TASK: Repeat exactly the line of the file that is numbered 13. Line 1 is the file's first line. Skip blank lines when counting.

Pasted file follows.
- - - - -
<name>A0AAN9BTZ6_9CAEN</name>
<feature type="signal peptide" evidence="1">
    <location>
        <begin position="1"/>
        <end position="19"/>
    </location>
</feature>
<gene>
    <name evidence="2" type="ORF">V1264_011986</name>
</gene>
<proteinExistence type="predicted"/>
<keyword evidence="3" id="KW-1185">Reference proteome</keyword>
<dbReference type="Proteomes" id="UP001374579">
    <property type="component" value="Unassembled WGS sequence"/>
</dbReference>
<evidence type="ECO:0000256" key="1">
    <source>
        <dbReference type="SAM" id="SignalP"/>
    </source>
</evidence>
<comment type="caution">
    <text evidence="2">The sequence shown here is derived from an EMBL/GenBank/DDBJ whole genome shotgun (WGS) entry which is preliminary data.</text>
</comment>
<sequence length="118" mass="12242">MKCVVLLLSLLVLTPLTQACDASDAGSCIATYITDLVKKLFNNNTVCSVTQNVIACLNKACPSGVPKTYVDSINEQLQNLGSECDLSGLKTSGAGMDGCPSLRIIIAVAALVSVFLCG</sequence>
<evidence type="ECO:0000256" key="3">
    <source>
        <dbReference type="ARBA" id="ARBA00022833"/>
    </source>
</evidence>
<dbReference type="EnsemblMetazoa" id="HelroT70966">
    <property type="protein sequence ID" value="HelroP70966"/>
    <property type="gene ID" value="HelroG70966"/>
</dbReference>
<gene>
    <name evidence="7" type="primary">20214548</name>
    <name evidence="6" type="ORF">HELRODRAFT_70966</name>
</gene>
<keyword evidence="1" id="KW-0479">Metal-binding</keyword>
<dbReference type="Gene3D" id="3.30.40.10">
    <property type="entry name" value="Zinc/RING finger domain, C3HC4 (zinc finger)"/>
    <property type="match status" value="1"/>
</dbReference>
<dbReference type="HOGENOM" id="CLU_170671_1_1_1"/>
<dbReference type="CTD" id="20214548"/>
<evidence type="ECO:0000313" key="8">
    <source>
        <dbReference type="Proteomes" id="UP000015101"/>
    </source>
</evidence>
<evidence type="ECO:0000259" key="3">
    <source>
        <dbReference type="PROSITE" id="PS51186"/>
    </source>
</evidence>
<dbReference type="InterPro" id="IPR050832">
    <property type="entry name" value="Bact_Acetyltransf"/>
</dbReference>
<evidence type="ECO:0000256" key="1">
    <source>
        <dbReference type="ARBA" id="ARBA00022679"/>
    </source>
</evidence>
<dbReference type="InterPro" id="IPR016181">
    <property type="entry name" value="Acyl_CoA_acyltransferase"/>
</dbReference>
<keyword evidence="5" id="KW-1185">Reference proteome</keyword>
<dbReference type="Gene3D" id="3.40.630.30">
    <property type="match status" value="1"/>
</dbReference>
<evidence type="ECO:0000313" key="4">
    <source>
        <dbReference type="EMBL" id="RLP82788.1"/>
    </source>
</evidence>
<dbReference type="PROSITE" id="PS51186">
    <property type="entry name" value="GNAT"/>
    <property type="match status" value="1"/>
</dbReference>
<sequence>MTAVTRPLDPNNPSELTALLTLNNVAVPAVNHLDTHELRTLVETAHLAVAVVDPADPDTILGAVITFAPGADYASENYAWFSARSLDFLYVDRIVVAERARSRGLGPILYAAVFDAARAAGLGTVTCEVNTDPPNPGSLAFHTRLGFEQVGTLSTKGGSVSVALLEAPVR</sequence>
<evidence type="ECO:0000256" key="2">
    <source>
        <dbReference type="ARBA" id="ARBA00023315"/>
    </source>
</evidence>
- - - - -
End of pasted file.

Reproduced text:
<dbReference type="Proteomes" id="UP001374579">